In Celtic culture, the mysterious image of a horned being permeates from the Iron Age in the Gaulish La Tène culture all the way up to 19th century England in the legends of Herne the Hunter. In spite of several depictions of a “horned god” in Celtic artwork throughout the centuries, the answers to exactly who this horned being was is not clear. The name “Cernunnos” is found on an artifact known as “the Pillar of the Boatman”. It’s a carving from the first century CE, and it is the only time the name Cernunnos appears in reference to this horned being. However, the oldest image of Cernunnos is found on the Gundestrup Cauldron, an Iron Age relic of the ancient Celtic people of mainland Europe. Modern interpretation speculates that Cernunnos was a god of nature and fertility. In spite of the uncertainty behind this arcane creature, one thing is clear, his importance to the Celts must have been great in order for his legend to endure for so many centuries. I love Cernunnos because of the mystique and secrecy that surrounds him. In addition to antlers on his head, he is often depicted holding a torc in one hand, and a serpent in the other. Again, the significance of this is unknown as the Celts did not write it down, but I find the riddle of Cernunnos to be fascinating. My drawing pays homage to this enigmatic figure of the forest by depicting the horned figure, torc in one hand, serpent in the other, as he has been depicted since the earliest times. My interpretation of Cernunnos was done in a Celtic style, which seemed fitting to me since this is a character from Celtic mythology. He is in an action pose because I imagine Cernunnos having the speed and agility of a deer or elk to match the antlers on his head. I would think that anyone who spends all their time in the forest would have to show some measure of athleticism.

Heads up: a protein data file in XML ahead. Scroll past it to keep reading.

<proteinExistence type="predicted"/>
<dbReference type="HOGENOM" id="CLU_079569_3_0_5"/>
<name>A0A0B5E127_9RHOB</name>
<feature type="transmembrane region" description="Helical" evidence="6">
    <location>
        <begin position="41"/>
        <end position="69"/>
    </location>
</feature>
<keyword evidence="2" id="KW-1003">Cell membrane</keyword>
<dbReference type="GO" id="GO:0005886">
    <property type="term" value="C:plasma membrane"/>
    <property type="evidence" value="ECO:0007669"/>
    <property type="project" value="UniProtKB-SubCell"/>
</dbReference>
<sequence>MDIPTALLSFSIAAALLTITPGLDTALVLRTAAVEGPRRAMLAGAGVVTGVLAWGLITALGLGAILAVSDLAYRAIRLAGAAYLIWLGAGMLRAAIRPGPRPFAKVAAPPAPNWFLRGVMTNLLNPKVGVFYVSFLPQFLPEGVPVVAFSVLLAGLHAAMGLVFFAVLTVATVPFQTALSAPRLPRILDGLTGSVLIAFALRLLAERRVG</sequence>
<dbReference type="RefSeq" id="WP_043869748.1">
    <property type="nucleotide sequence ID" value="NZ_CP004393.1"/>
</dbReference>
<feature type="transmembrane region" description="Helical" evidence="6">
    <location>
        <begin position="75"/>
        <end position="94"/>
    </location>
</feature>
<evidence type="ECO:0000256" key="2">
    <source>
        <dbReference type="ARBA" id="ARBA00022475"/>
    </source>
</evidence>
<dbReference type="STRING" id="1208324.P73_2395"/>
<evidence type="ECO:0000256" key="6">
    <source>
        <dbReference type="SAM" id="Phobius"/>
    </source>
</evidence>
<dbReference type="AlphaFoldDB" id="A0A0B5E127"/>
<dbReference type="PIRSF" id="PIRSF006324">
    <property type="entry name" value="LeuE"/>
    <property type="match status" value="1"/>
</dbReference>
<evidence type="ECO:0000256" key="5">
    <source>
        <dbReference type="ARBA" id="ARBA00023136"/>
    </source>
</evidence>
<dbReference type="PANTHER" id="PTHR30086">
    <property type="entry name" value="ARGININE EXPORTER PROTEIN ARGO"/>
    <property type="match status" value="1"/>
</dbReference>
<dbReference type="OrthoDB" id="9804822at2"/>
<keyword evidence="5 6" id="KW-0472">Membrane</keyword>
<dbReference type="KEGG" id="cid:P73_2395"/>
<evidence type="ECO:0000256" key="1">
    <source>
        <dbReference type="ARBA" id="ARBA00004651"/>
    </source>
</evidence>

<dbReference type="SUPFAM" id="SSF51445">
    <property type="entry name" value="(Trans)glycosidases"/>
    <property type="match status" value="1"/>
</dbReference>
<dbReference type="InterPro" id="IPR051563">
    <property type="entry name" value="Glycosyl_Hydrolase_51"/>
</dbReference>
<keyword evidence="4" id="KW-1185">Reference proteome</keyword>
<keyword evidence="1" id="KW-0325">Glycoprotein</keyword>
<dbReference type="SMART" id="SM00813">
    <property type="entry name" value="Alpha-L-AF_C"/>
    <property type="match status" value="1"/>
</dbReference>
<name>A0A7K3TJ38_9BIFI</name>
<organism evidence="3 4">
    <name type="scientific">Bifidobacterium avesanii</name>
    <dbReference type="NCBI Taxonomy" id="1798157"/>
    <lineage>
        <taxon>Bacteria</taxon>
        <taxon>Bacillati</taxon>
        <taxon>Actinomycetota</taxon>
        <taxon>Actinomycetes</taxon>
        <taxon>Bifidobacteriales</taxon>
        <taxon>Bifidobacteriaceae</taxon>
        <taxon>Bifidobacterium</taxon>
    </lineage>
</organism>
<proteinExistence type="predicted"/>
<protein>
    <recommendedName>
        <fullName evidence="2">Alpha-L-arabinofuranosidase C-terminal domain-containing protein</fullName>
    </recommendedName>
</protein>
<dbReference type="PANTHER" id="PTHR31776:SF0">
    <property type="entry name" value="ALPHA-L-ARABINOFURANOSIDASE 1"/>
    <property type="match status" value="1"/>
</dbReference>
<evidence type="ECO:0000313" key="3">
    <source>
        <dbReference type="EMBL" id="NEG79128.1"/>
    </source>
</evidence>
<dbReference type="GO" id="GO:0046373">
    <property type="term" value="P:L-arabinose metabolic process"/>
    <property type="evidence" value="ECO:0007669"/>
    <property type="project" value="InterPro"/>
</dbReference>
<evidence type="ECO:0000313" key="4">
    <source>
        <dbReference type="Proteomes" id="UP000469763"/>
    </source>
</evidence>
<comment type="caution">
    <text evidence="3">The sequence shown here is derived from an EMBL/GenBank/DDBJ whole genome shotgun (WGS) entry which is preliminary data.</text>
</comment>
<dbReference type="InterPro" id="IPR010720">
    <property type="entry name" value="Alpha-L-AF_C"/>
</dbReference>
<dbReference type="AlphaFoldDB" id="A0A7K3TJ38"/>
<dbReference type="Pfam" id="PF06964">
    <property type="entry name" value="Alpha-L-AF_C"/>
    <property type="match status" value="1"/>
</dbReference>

Tags: neo-paganism, druidism, paganism, witchcraft, pagan